Hurricane Gustav swept across the Louisiana coast on Monday, bringing
torrential rains but doing far less damage than had been feared. VOA's
Barry Wood rode out the Category 2 hurricane in New Orleans where he
reports the concern now is flooding from over-topped levees.
The storm struck the U.S. Gulf Coast southwest of New Orleans, knocking
down power lines and creating waves several meters high. Torrential
rain buffeted the coast as the storm brushed past New Orleans, losing
strength as it headed inland past city of Baton Rouge and into the
state of Texas.
Emergency officials are relieved that losses
are low. But Louisiana's Lieutenant Governor, Mitchell Landrieu, says
he worries most about the levees and walls that protect populated areas
from the swollen Mississippi River and Lake Pontchartrain.
watching the television pictures of the splash over on the industrial
canal [in New Orleans] and monitoring things as carefully as we can. I
want to remind everybody about [Hurricane] Katrina [three years ago].
That storm passed and everybody thought it was OK. And then, other
things happened," he said.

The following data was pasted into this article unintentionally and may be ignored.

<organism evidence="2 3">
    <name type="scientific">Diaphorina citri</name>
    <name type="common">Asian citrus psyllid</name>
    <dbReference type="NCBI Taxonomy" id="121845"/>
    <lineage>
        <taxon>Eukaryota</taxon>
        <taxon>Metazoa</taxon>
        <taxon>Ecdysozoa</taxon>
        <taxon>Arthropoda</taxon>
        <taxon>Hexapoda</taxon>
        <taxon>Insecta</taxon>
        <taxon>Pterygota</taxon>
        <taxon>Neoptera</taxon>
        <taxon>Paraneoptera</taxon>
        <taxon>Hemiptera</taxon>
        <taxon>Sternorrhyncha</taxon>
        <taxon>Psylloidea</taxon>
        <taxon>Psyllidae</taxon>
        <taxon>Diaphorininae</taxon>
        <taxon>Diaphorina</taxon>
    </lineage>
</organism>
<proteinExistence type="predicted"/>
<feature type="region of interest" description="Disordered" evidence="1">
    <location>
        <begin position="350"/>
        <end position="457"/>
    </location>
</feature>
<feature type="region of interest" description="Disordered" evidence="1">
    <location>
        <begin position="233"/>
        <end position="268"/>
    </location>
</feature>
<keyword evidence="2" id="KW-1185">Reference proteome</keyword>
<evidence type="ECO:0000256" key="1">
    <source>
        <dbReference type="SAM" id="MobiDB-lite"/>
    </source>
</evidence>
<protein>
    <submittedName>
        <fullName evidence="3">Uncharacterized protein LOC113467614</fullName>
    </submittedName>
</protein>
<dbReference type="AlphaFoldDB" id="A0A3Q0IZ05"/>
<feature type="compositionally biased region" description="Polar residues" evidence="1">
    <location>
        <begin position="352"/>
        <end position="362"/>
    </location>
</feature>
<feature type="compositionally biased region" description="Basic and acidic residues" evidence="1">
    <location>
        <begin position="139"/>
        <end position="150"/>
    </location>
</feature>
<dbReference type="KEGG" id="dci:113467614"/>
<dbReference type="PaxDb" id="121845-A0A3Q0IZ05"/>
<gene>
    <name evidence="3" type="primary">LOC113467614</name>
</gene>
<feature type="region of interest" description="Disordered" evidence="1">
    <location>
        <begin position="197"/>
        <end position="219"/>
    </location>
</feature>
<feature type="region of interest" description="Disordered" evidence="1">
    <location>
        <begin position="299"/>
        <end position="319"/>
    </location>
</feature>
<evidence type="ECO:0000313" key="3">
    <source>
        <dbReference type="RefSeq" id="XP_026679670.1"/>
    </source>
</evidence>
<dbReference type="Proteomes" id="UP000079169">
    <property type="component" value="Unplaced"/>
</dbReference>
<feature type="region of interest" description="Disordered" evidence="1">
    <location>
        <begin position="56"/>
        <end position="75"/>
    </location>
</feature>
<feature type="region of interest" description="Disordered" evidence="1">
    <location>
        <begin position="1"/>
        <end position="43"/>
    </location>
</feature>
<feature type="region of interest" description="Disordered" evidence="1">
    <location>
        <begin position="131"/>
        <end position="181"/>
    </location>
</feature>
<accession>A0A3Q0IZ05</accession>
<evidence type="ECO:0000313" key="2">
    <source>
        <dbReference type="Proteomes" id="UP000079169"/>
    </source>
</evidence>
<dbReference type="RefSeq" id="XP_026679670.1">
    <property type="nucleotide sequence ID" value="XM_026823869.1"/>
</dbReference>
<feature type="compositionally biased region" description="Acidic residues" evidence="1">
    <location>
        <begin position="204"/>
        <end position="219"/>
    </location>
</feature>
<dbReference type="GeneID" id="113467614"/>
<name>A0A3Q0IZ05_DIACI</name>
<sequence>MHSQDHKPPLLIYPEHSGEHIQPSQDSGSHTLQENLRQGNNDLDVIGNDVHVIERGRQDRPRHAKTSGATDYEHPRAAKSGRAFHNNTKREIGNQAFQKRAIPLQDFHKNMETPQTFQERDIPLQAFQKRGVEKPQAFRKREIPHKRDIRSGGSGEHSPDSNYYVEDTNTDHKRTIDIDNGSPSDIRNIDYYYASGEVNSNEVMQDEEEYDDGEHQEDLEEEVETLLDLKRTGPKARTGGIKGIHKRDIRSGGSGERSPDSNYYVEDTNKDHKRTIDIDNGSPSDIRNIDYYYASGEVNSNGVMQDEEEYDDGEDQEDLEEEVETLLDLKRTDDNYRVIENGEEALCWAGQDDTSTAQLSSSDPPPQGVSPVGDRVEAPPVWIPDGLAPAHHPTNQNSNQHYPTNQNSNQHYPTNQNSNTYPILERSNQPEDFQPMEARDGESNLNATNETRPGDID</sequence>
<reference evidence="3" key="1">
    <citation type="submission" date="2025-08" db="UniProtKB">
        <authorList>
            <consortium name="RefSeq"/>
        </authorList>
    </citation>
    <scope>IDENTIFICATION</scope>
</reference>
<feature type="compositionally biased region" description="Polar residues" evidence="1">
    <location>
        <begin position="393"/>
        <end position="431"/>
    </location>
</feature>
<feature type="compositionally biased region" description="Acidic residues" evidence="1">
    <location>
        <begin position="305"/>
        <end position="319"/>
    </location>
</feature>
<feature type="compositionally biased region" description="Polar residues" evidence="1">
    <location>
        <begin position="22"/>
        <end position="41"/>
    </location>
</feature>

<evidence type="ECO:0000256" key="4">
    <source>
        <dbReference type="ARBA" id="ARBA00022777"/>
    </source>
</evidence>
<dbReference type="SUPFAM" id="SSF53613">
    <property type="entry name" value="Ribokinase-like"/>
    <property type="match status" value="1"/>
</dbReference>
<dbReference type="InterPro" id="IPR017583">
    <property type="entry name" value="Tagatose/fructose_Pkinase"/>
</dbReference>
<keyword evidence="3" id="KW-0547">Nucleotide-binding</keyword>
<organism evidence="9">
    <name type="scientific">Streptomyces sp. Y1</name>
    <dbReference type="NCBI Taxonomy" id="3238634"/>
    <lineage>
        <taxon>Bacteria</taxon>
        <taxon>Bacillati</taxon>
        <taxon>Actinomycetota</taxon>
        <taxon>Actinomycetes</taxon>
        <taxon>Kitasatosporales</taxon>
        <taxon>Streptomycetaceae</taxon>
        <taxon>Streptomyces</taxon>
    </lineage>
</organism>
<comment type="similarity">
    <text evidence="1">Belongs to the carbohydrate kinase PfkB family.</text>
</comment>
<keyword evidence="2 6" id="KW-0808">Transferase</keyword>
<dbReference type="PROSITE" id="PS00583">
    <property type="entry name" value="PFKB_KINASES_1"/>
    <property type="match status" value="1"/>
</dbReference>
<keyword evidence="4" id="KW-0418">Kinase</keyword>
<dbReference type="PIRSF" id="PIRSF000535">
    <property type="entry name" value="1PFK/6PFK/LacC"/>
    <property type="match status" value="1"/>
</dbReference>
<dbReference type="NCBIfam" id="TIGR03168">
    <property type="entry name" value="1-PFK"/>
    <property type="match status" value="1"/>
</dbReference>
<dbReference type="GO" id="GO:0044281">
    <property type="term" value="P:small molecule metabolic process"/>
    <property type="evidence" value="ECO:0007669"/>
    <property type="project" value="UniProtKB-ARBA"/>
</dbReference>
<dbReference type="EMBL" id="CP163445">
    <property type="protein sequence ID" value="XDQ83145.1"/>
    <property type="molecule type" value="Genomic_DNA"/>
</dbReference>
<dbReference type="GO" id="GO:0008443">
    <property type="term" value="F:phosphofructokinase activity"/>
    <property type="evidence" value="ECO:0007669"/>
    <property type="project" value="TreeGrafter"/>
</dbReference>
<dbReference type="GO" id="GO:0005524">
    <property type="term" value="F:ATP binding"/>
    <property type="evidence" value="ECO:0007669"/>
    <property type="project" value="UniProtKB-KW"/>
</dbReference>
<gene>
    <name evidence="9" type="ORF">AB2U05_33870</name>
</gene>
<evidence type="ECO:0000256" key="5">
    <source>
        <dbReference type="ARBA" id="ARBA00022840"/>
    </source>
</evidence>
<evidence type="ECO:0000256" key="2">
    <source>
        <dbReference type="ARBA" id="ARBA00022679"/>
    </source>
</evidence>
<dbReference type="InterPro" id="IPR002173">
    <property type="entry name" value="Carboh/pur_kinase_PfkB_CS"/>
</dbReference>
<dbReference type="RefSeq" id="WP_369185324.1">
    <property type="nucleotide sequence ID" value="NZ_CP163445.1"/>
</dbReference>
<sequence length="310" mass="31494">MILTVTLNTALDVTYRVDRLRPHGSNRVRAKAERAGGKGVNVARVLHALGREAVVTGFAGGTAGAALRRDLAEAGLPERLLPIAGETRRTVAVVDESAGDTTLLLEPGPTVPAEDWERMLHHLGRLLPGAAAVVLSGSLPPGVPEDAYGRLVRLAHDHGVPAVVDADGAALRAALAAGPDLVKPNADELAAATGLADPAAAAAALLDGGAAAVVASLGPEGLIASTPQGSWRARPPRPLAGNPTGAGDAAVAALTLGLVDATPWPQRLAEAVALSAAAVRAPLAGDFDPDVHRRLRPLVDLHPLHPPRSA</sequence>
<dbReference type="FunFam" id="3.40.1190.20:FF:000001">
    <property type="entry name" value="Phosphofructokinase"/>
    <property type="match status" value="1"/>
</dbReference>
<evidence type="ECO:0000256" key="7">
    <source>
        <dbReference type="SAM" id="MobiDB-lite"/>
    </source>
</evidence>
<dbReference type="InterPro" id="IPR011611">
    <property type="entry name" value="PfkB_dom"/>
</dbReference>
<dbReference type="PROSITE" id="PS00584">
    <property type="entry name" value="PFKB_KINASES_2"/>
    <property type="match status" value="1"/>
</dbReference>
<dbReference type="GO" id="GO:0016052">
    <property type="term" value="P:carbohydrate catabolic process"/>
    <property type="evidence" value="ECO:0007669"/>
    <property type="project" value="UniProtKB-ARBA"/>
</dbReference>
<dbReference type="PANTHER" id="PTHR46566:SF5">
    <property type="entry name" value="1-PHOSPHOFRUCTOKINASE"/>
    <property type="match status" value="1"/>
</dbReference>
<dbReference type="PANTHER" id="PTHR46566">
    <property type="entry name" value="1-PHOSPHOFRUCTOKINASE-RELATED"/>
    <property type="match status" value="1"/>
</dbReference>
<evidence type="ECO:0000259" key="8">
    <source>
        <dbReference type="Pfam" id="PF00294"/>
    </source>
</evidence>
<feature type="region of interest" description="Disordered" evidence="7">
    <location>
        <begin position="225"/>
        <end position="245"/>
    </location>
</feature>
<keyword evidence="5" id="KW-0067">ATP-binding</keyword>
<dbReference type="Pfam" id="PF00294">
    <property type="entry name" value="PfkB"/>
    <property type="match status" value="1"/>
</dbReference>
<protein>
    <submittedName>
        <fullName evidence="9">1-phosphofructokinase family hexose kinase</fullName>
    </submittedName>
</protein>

Three years ago, levees were breached
by the floodwaters of Hurricane Katrina, inundating 80 percent of New
Orleans, destroying homes and leaving thousands of people stranded.
More than 1,400 died in that storm and in the chaotic and late
rescue effort that followed.
This time, people heeded warnings to
evacuate and nearly two million departed from coastal areas in advance
of the storm. Rescue efforts have been prompt and well coordinated.
Champagne, the Sheriff of St. Charles Parish, a district west of New
Orleans, says it is too early for evacuees to return. "Sit tight just a
little bit longer. We've got plenty of deputies to control the streets
and protect your property tonight [Monday night]. We're going to
be out there in full, full force, very aggressively. We don't want
anyone on the streets tonight. Our curfew, consider it in effect now.
Don't go on the streets, residents. Stay home! There is nothing you
can do on the streets except hurt yourselves," he said.
New Orleans was largely deserted when the storm hit, C.W. Stanbaugh was
among those who stayed behind. From the front door of his home, he
surveyed the fallen trees. "The only damage I've seen is on the street
here. From what I've seen on our battery-operated television, it seems
to be pretty much like this all over the city."
Meanwhile, New Orleans has yet to fully recover from the devastation of Katrina in 2005.